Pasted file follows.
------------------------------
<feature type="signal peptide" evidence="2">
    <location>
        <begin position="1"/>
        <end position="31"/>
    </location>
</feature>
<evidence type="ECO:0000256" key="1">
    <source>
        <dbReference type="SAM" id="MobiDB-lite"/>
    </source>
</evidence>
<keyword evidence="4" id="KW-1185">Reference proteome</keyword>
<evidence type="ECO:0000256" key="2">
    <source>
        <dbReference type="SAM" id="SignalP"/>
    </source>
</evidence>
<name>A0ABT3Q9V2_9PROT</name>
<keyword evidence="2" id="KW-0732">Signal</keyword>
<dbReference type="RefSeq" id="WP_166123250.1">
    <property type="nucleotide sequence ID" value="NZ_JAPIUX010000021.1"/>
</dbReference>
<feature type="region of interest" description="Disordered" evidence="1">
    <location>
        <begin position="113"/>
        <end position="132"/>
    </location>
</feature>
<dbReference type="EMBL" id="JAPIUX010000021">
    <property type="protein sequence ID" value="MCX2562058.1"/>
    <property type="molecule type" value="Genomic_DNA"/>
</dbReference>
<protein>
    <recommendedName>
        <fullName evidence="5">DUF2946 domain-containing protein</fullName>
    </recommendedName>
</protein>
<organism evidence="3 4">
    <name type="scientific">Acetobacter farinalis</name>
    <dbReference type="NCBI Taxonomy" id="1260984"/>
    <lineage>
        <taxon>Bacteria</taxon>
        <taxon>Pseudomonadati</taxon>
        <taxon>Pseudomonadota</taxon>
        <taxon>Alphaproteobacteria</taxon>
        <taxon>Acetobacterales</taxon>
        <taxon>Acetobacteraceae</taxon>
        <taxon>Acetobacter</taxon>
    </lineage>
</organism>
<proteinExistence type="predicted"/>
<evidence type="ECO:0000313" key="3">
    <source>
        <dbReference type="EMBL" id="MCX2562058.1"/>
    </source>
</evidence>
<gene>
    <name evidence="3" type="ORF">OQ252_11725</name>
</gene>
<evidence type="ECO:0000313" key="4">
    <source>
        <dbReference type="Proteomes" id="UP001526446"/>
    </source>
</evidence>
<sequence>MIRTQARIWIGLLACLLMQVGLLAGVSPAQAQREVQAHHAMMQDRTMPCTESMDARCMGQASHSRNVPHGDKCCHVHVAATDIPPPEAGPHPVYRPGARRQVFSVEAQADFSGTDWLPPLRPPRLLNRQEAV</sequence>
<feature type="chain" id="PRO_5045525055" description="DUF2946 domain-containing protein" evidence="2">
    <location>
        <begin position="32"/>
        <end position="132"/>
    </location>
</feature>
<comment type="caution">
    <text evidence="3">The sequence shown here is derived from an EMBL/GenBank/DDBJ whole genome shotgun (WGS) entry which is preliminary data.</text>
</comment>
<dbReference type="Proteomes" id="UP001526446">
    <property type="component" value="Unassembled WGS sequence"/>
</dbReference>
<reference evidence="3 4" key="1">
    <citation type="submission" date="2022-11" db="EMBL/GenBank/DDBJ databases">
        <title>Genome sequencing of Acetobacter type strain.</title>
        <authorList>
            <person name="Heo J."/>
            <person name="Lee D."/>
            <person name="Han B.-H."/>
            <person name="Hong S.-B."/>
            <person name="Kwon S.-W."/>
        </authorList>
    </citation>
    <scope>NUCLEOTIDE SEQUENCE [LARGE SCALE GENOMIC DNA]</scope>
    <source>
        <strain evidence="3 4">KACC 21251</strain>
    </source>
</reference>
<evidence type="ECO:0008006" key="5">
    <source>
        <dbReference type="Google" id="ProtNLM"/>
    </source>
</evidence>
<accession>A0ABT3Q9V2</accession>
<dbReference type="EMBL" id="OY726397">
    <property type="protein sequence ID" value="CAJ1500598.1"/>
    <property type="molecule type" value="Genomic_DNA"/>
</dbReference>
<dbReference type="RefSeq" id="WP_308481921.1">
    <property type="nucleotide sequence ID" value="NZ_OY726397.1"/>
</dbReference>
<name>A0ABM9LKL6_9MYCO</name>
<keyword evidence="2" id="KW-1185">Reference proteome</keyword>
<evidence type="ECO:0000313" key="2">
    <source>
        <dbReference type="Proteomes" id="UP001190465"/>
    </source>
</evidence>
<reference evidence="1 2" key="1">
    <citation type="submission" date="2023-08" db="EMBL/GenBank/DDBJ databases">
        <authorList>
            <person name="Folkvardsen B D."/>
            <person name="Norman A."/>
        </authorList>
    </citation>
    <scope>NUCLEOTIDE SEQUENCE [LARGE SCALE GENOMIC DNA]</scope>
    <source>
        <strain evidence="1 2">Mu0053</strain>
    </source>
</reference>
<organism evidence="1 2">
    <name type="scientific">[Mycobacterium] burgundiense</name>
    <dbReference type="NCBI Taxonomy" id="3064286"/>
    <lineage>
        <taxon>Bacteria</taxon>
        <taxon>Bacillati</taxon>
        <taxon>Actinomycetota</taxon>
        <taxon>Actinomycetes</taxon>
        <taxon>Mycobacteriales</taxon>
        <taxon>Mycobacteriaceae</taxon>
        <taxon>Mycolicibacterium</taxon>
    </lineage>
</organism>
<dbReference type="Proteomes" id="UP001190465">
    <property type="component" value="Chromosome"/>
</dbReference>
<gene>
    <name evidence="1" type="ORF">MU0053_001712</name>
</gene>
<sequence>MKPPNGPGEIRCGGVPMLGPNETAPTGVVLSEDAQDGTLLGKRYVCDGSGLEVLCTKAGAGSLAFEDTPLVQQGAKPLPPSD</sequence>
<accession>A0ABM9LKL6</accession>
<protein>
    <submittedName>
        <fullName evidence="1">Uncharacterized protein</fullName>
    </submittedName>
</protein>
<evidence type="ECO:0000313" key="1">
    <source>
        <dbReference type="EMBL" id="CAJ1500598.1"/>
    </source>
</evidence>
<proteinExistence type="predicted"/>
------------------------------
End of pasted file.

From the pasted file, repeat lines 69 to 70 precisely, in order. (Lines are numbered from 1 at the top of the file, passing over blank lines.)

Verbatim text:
        <end position="132"/>
    </location>